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hile studying organizations that made the transition from average to great performance, Jim Collins inadvertently found that effective leaders share key traits. All the companies had what Collins labels a "Level 5 leader." A Level 5 leader is described as having a blend of personal humility and professional will. They have ambition for the company (not themselves), a compelling modesty, and an unwavering resolve to do what must be done. They shun credit for their company's successes and accept responsibility for its failures. Collins explains that Level 5 leaders are "fanatically driven, infected with an incurable need to produce sustained results. They are resolved to do whatever it takes to make the company great, no matter how big or hard the decision." (Collins, 2001 p.39)
We can conclude that a Level 5 leader -- a leader with proven character traits necessary for success -- is unselfish, with an unshakable focus on accomplishing the mission. The Marine Corps, with its leadership philosophy, is teeming with a Level 5 leadership mindset:
The strong sense of unity within the Marine Corps does not lend itself to the creation of highly visible leaders; it seems to have the opposite effect. Generals, after all, come up through the officer ranks, and Marine Corps officers are quick to give all the credit for any successes to the men they command. Marine officers would surely provide dull interviews, thwarting questions that would imply their personal leadership skills were responsible for the victories achieved. In fact, the whole story of the Marine Corps seems to belie the "great man theory" of history, which attributes the turning of events in human affairs to the strong, charismatic leader who steps forward, ahead of all others, and takes charge. When the Marines go down in history, they do it together.
This is why the names of famous Marine generals are not linked, in the mind of the public, to famous Marine Corps victories. We remember MacArthur vowing to return to the Philippines and Patton turning the tide at the Battle of the Bulge, but what Marine generals were responsible for the victories at Iwo Jima and Tarawa? The most famous Marine leaders are virtually unknown outside of the Corps, and that is how they would want it. It is as if they have been too humbled by the sacrifices of their fellow Marines to accept any personal credit (Carrison & Walsh, 1999).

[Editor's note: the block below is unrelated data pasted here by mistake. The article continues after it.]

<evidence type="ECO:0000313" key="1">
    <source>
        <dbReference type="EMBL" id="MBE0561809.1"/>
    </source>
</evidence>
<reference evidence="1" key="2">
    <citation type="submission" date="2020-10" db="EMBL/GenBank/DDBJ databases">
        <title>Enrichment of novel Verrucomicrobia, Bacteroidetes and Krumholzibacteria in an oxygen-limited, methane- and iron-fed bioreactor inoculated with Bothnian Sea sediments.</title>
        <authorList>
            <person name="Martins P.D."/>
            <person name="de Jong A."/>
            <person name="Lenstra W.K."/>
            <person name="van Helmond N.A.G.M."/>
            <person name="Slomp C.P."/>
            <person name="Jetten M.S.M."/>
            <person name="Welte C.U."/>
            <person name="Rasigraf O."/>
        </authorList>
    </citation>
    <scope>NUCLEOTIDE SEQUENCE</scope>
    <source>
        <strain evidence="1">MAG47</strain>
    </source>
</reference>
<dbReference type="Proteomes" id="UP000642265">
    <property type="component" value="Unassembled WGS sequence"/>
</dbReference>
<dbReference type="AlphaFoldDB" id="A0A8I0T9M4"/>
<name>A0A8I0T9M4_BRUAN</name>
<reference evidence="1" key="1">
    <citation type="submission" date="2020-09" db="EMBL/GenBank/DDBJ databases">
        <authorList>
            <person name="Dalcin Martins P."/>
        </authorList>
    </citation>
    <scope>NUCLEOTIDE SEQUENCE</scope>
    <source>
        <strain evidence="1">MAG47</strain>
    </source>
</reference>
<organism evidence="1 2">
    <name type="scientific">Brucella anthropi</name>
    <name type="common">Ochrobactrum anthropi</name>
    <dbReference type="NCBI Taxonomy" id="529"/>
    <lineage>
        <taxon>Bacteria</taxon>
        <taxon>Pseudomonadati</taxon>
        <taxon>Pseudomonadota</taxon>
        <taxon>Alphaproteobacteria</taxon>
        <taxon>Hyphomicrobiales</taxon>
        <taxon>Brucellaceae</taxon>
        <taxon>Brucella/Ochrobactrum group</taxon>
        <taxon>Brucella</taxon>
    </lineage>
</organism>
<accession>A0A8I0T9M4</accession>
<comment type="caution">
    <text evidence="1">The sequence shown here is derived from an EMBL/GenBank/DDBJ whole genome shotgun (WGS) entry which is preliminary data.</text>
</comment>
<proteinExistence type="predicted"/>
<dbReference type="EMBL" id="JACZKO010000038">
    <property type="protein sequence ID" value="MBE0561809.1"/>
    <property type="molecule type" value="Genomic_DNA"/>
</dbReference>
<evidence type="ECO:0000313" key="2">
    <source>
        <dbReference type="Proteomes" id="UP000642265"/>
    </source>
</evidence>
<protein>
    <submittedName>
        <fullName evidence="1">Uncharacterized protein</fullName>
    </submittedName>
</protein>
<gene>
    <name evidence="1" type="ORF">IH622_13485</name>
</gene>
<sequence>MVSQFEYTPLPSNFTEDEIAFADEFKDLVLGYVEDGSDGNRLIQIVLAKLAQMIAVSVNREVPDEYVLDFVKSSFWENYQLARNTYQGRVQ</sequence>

For the record, one of the Marine generals who commanded the Marines on Iwo Jima was General Clifton Bledsoe Cates. Throughout his distinguished career, General Cates fought at Belleau Woods and other battles in WWI where he was repeatedly wounded and gassed. He commanded Marines in the Pacific, and served as the 19th Commandant of the Marine Corps where his leadership guided the Marine Corps through the Korean War.
Once his term as Commandant was over, General Cates voluntarily went from being a four-star general to a three-star general to remain in the Marine Corps and continue to contribute by commanding the Marine Corps Schools on Quantico (Simmons & Moskin 2003). He was the quintessential Level 5 leader.
The willingness to make sacrifices is an essential ingredient in leadership and the key difference in the two philosophies in question. It is also proven in Jim Collins' study to be a requirement for leadership success. "Win/win if possible but at all costs accomplish the mission" is sound advice in the Marine Corps and in the business world.
For a moment, consider the alternative, selfishness, which manifests itself in the business world as greed. Imagine CEOs -- who make 411 times the salary of the average production worker (Kandel, 2001) -- doing the corporate equivalent of throwing themselves on a grenade. It does not happen often, if ever. In fact, frequently the opposite occurs -- CEOs throw their employees on proverbial grenades. Consider Don Carty, CEO of American Airlines. He convinced union members to accept 1.62 billion dollars worth of annual concessions to avoid bankruptcy. While asking his employees to make sacrifices, he was unwilling to make any of his own; once Carty's lucrative retention bonuses and pension protections were made public, the unions called for new votes on the concessions. As Wendy Zellner in her BusinessWeek article put it, "CEO Donald J. Carty snatched defeat from the jaws of victory." (2000) Perhaps a "win/win" mentality -- without a mission accomplishment qualifier -- ensures that unselfishness will be rare.
“The greatest secret
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